RUBIO: Yes, I think you've outlined it exactly right. I mean, this sequester, they're going to look for the most painful cuts from a publicity perspective in order to drive home the point that this was a bad idea. And the reality of it is look, yes, there's going to be some spending reductions here and there. But I think people watching this program who have had reductions of 10, 15, 20 percent in their household budgets, some people lost everything, I think they'd be shocked to hear a bunch of politicians belly aching over a two to three percent across the board reduction in spending when in the real world, people have seen massive reductions in their own home budgets and in their businesses and so forth.
So, look, I think you're going to continue -- this is just the beginning, you're going to continue every single day, you're going to see the best known national parks closed down, you know, airports being targeted. They're going to try to make this as painful as possible because they're trying to make a political point.
HANNITY: All right. So, we have nearly nine fewer people in the labor force, we have the highest number of people on food stamps in American history now, close to 50 million people and we've got a president now, he's bringing Beyonce and Adele to a party. He's planning his Martha's Vineyard vacation, he's playing golf with Tiger Woods. That golf trip with Tiger Woods, that would have prevented 340 people from being furloughed.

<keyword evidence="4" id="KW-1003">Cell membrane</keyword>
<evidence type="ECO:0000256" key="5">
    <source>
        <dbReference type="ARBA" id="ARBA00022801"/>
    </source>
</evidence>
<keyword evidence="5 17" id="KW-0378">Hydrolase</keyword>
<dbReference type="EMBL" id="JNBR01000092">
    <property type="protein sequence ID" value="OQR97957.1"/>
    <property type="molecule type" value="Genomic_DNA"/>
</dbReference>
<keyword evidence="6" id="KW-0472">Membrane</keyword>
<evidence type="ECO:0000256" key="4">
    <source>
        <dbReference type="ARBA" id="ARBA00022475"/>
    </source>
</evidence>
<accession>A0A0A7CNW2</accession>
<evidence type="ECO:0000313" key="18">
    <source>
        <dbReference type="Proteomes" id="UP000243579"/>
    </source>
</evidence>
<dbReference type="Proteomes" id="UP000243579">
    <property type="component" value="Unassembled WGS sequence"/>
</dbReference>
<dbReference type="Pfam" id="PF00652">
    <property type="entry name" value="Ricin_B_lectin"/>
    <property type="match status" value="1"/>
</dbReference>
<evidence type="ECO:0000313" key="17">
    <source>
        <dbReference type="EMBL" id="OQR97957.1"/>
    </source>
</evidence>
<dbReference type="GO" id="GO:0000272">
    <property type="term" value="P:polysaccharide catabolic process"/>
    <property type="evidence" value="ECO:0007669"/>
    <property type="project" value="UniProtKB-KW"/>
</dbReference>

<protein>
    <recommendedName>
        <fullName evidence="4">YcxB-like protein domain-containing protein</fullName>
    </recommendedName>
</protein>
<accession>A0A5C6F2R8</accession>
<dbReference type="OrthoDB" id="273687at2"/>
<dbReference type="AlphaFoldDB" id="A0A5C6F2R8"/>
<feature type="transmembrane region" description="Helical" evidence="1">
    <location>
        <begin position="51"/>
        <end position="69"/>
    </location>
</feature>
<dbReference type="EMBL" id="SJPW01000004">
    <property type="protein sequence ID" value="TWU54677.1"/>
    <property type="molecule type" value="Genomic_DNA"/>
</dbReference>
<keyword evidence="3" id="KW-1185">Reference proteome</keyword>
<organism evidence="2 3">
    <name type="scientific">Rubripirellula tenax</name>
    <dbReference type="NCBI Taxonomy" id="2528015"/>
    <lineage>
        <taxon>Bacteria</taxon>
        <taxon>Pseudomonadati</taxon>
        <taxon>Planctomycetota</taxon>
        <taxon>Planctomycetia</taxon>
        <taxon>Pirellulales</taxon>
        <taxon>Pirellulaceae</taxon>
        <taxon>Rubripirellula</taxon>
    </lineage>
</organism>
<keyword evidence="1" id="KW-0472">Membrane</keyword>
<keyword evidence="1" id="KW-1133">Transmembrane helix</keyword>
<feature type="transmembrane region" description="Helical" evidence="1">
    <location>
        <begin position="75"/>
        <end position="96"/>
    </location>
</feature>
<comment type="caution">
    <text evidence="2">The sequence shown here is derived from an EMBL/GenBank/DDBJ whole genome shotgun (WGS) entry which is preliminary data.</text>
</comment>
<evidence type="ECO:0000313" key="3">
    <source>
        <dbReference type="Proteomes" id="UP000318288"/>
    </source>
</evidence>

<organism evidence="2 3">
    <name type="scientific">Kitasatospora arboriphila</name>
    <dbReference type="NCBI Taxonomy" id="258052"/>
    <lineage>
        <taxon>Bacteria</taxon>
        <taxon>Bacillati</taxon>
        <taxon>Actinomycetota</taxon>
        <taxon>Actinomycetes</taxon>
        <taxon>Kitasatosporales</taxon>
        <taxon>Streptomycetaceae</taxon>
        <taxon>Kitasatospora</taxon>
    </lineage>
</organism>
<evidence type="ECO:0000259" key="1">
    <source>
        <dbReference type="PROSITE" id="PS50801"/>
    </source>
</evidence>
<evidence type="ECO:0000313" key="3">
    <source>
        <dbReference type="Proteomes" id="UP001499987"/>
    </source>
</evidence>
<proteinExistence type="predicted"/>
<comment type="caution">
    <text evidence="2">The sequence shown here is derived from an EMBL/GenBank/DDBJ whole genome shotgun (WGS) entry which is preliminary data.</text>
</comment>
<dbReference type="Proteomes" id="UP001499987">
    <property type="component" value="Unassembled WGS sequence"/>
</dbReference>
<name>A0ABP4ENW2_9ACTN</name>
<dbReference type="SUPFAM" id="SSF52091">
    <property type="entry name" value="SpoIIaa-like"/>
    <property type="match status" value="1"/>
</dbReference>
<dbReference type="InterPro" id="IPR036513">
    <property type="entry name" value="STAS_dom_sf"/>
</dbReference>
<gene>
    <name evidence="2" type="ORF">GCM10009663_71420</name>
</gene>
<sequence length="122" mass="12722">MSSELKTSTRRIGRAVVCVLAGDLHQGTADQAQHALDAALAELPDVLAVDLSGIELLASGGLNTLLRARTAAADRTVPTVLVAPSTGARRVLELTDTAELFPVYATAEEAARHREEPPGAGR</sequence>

HANNITY: Is it fair to bring this up about the way -- is the president too lavish in his travel?
RUBIO: Well, I think the president's the singular most visible figure in America and I think you always have to lead by example. I think you said it in your introduction. Everyone understands the president is entitled to vacations, we certainly believes entitled to security they need and so forth given the history in this country in the past, all of those things. But I think you have to lead by example. That's, you know, some of the Congressional offices here have led by example.
For example, in my office when I took office, we reduced 10 percent of our budget, our office budget, at least 10 percent a year because we wanted to set that example. And so, when the sequester hit the Congress this year, it wasn't nearly as big an impact as it otherwise would have been. But even there, we had to cancel staff travel for a few weeks just to make sure we came under those figures.
Now, listen, none of this is foreign to people back home who have had to do this in their own personal lives. I think it's critical that the president and others in public office to the extent they can should lead by example in that regard.
HANNITY: All right. So, tomorrow we're going to get Paul Ryan's budget.